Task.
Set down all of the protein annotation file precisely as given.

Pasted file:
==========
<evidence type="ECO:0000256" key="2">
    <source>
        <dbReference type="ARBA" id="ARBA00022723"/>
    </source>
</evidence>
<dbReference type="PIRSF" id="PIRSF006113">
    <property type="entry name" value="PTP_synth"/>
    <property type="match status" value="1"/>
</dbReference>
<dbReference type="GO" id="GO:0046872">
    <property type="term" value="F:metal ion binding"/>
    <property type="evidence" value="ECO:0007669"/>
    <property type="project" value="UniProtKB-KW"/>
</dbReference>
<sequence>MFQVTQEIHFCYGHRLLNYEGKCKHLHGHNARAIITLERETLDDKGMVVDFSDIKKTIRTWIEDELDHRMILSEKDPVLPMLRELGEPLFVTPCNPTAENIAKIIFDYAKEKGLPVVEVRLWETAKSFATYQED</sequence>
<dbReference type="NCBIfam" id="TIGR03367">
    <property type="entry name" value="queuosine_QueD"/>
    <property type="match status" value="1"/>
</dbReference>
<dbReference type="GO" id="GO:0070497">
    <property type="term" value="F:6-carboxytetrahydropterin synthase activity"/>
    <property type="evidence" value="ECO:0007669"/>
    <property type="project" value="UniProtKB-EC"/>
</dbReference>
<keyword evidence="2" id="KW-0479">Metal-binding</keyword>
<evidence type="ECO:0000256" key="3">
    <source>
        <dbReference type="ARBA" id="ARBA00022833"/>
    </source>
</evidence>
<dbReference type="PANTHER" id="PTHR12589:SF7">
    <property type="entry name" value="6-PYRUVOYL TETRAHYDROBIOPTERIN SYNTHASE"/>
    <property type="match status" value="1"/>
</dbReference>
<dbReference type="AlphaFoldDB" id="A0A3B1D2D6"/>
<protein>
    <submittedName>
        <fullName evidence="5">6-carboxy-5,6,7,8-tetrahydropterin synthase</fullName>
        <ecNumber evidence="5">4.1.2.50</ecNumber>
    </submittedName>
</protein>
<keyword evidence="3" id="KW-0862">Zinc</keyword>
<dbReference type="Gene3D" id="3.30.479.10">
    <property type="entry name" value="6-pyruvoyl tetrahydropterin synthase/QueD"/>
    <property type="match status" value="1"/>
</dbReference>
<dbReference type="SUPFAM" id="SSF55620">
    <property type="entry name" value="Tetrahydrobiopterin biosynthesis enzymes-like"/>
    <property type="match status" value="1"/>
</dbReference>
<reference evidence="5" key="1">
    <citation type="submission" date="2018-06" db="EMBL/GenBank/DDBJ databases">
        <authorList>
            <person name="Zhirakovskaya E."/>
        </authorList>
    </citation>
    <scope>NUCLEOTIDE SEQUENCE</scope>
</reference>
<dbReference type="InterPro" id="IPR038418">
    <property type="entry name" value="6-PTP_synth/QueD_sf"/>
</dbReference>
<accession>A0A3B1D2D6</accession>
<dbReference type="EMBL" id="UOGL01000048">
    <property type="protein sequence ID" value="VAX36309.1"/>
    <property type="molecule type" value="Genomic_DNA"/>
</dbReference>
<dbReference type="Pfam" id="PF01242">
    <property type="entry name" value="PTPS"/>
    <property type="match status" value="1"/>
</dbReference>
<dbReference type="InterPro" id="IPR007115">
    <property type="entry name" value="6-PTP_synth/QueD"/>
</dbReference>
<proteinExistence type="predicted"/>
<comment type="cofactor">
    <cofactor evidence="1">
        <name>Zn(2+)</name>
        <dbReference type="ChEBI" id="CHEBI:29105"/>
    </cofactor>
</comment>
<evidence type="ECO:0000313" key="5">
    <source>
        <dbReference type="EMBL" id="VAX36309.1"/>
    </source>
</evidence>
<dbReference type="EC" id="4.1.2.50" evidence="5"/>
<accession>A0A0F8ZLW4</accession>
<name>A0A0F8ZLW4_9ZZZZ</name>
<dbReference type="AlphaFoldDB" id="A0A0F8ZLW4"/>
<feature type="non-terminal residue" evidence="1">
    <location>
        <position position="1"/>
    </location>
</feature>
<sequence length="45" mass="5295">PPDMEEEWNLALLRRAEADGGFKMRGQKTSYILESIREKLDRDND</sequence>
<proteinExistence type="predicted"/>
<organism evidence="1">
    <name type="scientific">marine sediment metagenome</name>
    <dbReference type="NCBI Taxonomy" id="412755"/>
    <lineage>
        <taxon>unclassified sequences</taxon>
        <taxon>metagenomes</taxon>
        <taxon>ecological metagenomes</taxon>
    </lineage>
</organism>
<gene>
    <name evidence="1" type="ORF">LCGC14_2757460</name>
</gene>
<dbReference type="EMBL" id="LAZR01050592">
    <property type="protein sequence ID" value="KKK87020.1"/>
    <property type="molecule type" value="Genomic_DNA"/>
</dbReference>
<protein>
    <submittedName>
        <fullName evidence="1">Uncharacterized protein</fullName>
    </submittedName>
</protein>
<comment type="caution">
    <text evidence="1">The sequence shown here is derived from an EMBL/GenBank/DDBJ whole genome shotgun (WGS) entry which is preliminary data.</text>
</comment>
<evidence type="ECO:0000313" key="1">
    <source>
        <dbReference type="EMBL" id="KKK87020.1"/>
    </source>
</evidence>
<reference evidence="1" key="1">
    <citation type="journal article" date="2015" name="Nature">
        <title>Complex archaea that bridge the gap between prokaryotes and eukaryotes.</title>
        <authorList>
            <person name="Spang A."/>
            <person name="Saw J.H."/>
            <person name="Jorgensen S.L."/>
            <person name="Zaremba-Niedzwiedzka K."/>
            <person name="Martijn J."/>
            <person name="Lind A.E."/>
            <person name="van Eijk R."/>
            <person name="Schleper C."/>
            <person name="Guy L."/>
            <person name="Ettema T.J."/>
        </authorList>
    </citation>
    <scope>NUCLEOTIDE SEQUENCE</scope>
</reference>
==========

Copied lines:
<evidence type="ECO:0000256" key="2">
    <source>
        <dbReference type="ARBA" id="ARBA00022723"/>
    </source>
</evidence>
<dbReference type="PIRSF" id="PIRSF006113">
    <property type="entry name" value="PTP_synth"/>
    <property type="match status" value="1"/>
</dbReference>
<dbReference type="GO" id="GO:0046872">
    <property type="term" value="F:metal ion binding"/>
    <property type="evidence" value="ECO:0007669"/>
    <property type="project" value="UniProtKB-KW"/>
</dbReference>
<sequence>MFQVTQEIHFCYGHRLLNYEGKCKHLHGHNARAIITLERETLDDKGMVVDFSDIKKTIRTWIEDELDHRMILSEKDPVLPMLRELGEPLFVTPCNPTAENIAKIIFDYAKEKGLPVVEVRLWETAKSFATYQED</sequence>
<dbReference type="NCBIfam" id="TIGR03367">
    <property type="entry name" value="queuosine_QueD"/>
    <property type="match status" value="1"/>
</dbReference>
<dbReference type="GO" id="GO:0070497">
    <property type="term" value="F:6-carboxytetrahydropterin synthase activity"/>
    <property type="evidence" value="ECO:0007669"/>
    <property type="project" value="UniProtKB-EC"/>
</dbReference>
<keyword evidence="2" id="KW-0479">Metal-binding</keyword>
<evidence type="ECO:0000256" key="3">
    <source>
        <dbReference type="ARBA" id="ARBA00022833"/>
    </source>
</evidence>
<dbReference type="PANTHER" id="PTHR12589:SF7">
    <property type="entry name" value="6-PYRUVOYL TETRAHYDROBIOPTERIN SYNTHASE"/>
    <property type="match status" value="1"/>
</dbReference>
<dbReference type="AlphaFoldDB" id="A0A3B1D2D6"/>
<protein>
    <submittedName>
        <fullName evidence="5">6-carboxy-5,6,7,8-tetrahydropterin synthase</fullName>
        <ecNumber evidence="5">4.1.2.50</ecNumber>
    </submittedName>
</protein>
<keyword evidence="3" id="KW-0862">Zinc</keyword>
<dbReference type="Gene3D" id="3.30.479.10">
    <property type="entry name" value="6-pyruvoyl tetrahydropterin synthase/QueD"/>
    <property type="match status" value="1"/>
</dbReference>
<dbReference type="SUPFAM" id="SSF55620">
    <property type="entry name" value="Tetrahydrobiopterin biosynthesis enzymes-like"/>
    <property type="match status" value="1"/>
</dbReference>
<reference evidence="5" key="1">
    <citation type="submission" date="2018-06" db="EMBL/GenBank/DDBJ databases">
        <authorList>
            <person name="Zhirakovskaya E."/>
        </authorList>
    </citation>
    <scope>NUCLEOTIDE SEQUENCE</scope>
</reference>
<dbReference type="InterPro" id="IPR038418">
    <property type="entry name" value="6-PTP_synth/QueD_sf"/>
</dbReference>
<accession>A0A3B1D2D6</accession>
<dbReference type="EMBL" id="UOGL01000048">
    <property type="protein sequence ID" value="VAX36309.1"/>
    <property type="molecule type" value="Genomic_DNA"/>
</dbReference>
<dbReference type="Pfam" id="PF01242">
    <property type="entry name" value="PTPS"/>
    <property type="match status" value="1"/>
</dbReference>
<dbReference type="InterPro" id="IPR007115">
    <property type="entry name" value="6-PTP_synth/QueD"/>
</dbReference>
<proteinExistence type="predicted"/>
<comment type="cofactor">
    <cofactor evidence="1">
        <name>Zn(2+)</name>
        <dbReference type="ChEBI" id="CHEBI:29105"/>
    </cofactor>
</comment>
<evidence type="ECO:0000313" key="5">
    <source>
        <dbReference type="EMBL" id="VAX36309.1"/>
    </source>
</evidence>
<dbReference type="EC" id="4.1.2.50" evidence="5"/>
<accession>A0A0F8ZLW4</accession>
<name>A0A0F8ZLW4_9ZZZZ</name>
<dbReference type="AlphaFoldDB" id="A0A0F8ZLW4"/>
<feature type="non-terminal residue" evidence="1">
    <location>
        <position position="1"/>
    </location>
</feature>
<sequence length="45" mass="5295">PPDMEEEWNLALLRRAEADGGFKMRGQKTSYILESIREKLDRDND</sequence>
<proteinExistence type="predicted"/>
<organism evidence="1">
    <name type="scientific">marine sediment metagenome</name>
    <dbReference type="NCBI Taxonomy" id="412755"/>
    <lineage>
        <taxon>unclassified sequences</taxon>
        <taxon>metagenomes</taxon>
        <taxon>ecological metagenomes</taxon>
    </lineage>
</organism>
<gene>
    <name evidence="1" type="ORF">LCGC14_2757460</name>
</gene>
<dbReference type="EMBL" id="LAZR01050592">
    <property type="protein sequence ID" value="KKK87020.1"/>
    <property type="molecule type" value="Genomic_DNA"/>
</dbReference>
<protein>
    <submittedName>
        <fullName evidence="1">Uncharacterized protein</fullName>
    </submittedName>
</protein>
<comment type="caution">
    <text evidence="1">The sequence shown here is derived from an EMBL/GenBank/DDBJ whole genome shotgun (WGS) entry which is preliminary data.</text>
</comment>
<evidence type="ECO:0000313" key="1">
    <source>
        <dbReference type="EMBL" id="KKK87020.1"/>
    </source>
</evidence>
<reference evidence="1" key="1">
    <citation type="journal article" date="2015" name="Nature">
        <title>Complex archaea that bridge the gap between prokaryotes and eukaryotes.</title>
        <authorList>
            <person name="Spang A."/>
            <person name="Saw J.H."/>
            <person name="Jorgensen S.L."/>
            <person name="Zaremba-Niedzwiedzka K."/>
            <person name="Martijn J."/>
            <person name="Lind A.E."/>
            <person name="van Eijk R."/>
            <person name="Schleper C."/>
            <person name="Guy L."/>
            <person name="Ettema T.J."/>
        </authorList>
    </citation>
    <scope>NUCLEOTIDE SEQUENCE</scope>
</reference>